Personally, while I’m cheering on the half-Jew movement, I usually identify myself as an interfaith child rather than a half-Jew. I like the positive associations of interfaith—of cooperation, of interweaving, and even the possibility that we are talking about faith or spirituality, as well as culture. I don’t like the way “half-Jew” ignores and diminishes my other half. I identify myself as a whole, not as a fractional Jew. And I have common ground with interfaith children who aren’t Jewish at all—whether they’re Muslim/Hindu, or Christian/Buddhist. Finally, I think about my own children, who are only one-quarter Jewish, and the “wrong” patrilineal quarter at that. Our family shares a label, a community, a history now. We’re not a half-Jewish family. We’re an interfaith family.
I didn’t grow up with Jesus. My parents raised us as Jews, and the topic never came up at our dinner table. So no, I don’t believe Jesus is my personal savior. So you could call me a Jew who is particularly knowledgeable about Christianity. Or you could call me a Unitarian I guess. But go and ask ten of your Christian-born friends if they believe that Jesus is their personal savior. If you’re reading this blog, I’m going to make an educated guess that most of you born or raised Christian think of Jesus as a role model, an important historical figure, a revolutionary rabbi, an inexplicable mystery, or even an inspiring myth. Or as the son of God, in the sense that we are all sons and daughters of God. All of which works for me just fine. It is rare that I find I actually disagree on theological grounds with the Christians in my circle of family and friends.
It wasn’t until I came of age, and got safely through my Bat Mitzvah, that I began to tentatively probe at my Christian roots. As a teenager in the 1970s, I would privately indulge in Jesus Christ Superstar or Godspell and feel like I was gobbling forbidden fruit. Jewish composer and lyricist Stephen Schwartz apparently understood the primal appeal of the Jesus story. I’m glad that he, and so many other Jewish writers and artists throughout history, felt free to infuse the story with such passion (so to speak). And I’m glad that my children can feel swept away by these stories, without feeling a lot of Jewish guilt. The head rush I know as spirituality is almost always the direct result of great art, music, or community action. Ideology, not so much.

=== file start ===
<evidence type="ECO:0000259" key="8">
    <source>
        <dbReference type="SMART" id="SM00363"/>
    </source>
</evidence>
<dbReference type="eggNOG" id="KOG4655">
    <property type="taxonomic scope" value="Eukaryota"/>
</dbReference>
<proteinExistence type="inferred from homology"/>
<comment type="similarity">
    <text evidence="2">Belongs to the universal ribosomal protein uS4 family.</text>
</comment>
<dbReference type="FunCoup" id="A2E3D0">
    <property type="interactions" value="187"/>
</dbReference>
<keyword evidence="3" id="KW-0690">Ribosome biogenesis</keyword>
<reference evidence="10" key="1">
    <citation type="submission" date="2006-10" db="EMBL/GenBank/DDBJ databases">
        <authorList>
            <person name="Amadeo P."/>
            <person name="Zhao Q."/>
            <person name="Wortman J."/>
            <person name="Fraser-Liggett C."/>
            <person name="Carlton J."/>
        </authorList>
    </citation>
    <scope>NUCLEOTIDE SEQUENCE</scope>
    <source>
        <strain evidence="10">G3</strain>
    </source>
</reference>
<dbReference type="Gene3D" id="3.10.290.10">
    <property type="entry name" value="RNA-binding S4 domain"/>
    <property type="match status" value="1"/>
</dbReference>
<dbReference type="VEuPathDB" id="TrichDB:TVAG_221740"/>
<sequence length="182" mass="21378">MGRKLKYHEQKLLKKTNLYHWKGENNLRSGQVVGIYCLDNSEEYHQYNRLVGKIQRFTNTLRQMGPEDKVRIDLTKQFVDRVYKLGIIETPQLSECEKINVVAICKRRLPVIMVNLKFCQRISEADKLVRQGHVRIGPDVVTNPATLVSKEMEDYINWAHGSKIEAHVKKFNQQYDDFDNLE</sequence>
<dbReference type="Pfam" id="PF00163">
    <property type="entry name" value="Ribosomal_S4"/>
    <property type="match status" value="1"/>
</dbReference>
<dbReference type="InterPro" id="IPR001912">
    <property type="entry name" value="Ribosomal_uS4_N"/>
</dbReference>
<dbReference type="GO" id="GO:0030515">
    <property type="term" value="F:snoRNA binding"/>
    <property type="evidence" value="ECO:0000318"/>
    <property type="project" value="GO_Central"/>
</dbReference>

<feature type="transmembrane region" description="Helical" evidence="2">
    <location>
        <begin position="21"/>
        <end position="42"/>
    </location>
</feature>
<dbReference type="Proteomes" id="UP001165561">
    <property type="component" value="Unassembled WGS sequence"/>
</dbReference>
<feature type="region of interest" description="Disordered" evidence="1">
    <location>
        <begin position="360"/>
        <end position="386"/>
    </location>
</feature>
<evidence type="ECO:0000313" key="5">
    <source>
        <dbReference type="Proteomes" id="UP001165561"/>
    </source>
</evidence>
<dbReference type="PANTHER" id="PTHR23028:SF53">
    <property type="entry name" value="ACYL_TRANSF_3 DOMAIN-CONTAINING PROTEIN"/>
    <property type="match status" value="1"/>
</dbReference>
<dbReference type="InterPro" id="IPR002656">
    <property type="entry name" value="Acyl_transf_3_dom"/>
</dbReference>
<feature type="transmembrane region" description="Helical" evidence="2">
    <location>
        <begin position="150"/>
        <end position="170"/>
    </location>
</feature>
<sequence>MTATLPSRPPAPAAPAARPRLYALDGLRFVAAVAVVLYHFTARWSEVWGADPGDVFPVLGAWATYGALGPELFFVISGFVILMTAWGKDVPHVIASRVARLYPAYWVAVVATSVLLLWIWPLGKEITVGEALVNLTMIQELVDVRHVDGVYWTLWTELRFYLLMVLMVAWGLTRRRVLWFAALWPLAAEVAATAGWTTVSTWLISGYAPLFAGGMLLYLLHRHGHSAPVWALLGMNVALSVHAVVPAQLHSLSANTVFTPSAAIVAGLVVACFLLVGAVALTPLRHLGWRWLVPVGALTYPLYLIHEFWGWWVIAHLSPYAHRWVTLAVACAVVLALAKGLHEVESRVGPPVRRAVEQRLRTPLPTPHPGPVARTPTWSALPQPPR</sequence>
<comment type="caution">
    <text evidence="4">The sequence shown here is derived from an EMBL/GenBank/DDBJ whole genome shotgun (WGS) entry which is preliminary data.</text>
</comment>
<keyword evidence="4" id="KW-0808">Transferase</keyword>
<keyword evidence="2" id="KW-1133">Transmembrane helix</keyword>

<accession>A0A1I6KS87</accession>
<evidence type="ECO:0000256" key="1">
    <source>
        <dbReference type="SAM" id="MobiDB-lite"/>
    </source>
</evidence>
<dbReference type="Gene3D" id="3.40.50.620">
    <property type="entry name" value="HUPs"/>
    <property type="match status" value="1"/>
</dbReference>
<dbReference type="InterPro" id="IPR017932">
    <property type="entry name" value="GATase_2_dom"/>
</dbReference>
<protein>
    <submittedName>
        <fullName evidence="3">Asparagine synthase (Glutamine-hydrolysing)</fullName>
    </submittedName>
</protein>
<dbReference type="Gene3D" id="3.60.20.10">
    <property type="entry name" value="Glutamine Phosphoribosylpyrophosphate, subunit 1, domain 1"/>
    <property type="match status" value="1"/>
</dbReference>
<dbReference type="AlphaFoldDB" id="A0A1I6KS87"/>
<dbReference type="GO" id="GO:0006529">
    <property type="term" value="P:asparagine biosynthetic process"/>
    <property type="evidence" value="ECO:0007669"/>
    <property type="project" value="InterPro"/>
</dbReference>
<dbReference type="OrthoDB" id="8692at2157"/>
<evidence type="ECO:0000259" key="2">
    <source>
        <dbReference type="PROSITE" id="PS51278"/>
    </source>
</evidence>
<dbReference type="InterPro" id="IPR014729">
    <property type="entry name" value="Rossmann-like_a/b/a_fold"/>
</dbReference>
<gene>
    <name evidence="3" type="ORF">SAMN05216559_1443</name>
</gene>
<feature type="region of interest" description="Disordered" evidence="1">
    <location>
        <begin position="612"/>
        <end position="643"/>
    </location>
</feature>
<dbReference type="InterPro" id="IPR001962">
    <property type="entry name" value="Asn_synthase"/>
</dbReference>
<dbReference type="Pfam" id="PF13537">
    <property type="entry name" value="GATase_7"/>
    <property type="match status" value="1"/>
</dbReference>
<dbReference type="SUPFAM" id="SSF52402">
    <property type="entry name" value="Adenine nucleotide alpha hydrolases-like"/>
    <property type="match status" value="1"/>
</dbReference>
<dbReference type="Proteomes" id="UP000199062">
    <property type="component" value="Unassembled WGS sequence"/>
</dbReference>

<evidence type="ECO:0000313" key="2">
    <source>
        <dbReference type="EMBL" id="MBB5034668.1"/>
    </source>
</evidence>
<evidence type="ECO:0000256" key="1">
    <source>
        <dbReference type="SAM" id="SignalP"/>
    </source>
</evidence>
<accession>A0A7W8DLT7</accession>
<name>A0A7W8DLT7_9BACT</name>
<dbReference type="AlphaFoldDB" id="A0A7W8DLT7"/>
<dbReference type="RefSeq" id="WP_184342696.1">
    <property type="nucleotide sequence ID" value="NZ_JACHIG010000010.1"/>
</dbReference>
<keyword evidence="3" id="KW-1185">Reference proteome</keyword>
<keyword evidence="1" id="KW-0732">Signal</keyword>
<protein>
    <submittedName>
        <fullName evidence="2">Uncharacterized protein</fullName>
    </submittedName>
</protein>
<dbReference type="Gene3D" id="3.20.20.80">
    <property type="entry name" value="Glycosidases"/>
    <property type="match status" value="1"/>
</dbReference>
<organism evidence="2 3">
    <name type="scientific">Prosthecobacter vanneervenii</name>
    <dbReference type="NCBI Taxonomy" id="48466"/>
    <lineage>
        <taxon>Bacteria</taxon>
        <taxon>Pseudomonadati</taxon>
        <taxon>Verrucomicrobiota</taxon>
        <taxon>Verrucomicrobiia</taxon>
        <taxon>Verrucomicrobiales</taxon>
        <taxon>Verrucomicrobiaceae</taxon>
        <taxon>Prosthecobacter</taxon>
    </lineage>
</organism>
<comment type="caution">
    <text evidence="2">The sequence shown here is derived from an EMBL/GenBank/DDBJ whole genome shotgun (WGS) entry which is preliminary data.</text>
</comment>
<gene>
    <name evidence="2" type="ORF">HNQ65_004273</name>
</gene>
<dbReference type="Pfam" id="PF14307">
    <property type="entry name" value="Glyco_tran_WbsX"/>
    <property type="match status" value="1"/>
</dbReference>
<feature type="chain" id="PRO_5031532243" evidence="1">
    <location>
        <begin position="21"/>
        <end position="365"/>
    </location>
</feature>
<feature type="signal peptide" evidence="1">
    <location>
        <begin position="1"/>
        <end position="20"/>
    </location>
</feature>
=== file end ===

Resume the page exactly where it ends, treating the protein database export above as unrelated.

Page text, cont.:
Susan Katz Miller’s book, Being Both: Embracing Two Religions in One Interfaith Family is available now in hardcover, paperback and eBook from Beacon Press.
I’m an interfaith child. I’m not confused or lost. I embrace my Jewish and Christian family. I explore the history and rituals of both religions. It is natural for me to switch off between my Jewish and Christian lenses, the way I switch between my reading glasses and my distance glasses. Each pair is useful. I carry them both with me. I need both perspectives.
I’m also an interfaith parent. My children are not confused or lost. They have been raised to celebrate both their family religions. They have learned about both traditions in a religious education program with over 100 other interfaith children in Washington, DC. Our interfaith community here is part of a growing, international movement of interfaith families who do not want to choose one parent’s religion over the other. My children know that this choice is still unusual and highly controversial. They take pride in being different, in learning both Hebrew and parables. They wear the progressive lenses that fuse two ways of looking at the world.
I have hesitated for years before launching this blog, in part because I know it will attract some anger from both individuals and institutions. But as I advise interfaith families and groups around the country, as we forge this hybrid universe together, I wanted to create a forum to share our stories. I invite you to be brave, and do just that.